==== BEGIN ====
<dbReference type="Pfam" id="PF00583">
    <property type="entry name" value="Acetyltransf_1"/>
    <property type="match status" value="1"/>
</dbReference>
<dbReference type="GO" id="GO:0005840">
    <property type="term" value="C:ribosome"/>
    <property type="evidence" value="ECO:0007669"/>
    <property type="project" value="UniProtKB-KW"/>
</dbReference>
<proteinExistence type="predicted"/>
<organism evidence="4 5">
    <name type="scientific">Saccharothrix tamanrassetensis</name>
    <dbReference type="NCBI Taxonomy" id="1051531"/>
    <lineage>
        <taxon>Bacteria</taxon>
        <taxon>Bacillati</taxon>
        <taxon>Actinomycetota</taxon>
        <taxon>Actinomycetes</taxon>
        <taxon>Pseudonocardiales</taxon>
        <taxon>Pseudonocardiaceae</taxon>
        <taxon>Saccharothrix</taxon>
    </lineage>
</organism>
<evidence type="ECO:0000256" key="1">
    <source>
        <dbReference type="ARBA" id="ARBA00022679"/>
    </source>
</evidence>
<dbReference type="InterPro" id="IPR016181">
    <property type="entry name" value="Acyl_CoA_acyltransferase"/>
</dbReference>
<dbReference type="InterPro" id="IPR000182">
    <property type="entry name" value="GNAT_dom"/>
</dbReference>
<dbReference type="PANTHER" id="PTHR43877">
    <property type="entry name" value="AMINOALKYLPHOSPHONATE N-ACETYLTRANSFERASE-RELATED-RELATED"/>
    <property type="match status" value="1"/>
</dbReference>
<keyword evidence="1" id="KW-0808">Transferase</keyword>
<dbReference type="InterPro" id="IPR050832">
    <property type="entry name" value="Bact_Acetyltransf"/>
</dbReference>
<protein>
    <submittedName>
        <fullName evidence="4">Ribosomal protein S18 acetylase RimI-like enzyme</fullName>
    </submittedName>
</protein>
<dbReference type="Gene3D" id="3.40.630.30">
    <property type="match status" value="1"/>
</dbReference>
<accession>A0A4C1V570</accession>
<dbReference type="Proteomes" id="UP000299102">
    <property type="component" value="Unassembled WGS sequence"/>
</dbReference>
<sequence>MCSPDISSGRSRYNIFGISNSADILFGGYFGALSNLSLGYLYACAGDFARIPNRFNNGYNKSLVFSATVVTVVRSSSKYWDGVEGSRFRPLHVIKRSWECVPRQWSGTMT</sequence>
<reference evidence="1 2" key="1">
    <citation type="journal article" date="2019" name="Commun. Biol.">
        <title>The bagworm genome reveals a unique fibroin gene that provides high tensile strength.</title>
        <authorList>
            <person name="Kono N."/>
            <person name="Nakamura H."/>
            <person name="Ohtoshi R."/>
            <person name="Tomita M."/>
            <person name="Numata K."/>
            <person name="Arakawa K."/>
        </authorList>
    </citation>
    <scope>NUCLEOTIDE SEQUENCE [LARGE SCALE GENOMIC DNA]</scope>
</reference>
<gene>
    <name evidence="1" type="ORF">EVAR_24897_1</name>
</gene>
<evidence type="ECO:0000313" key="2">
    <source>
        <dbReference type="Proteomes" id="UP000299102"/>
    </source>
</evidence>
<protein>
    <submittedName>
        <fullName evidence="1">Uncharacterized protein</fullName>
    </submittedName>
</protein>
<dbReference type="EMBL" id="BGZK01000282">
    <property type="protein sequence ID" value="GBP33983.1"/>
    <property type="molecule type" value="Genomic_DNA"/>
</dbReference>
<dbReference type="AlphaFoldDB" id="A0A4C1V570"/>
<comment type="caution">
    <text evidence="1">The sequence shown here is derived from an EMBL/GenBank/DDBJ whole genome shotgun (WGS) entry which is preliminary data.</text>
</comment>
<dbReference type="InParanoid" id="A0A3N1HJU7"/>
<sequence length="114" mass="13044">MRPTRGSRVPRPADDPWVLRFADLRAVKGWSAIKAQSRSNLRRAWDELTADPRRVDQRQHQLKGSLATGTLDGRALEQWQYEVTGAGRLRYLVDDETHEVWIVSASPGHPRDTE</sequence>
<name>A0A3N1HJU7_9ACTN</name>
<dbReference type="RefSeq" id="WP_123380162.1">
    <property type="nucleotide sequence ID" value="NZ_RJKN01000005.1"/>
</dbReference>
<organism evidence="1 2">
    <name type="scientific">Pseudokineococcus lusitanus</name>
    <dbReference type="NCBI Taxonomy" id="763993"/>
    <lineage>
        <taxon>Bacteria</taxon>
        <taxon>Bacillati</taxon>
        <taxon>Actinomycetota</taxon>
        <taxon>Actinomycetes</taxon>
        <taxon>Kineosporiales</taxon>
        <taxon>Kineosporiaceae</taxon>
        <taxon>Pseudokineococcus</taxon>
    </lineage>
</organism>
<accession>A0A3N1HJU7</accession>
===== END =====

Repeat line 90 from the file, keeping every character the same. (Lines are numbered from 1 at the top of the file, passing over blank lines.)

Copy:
</comment>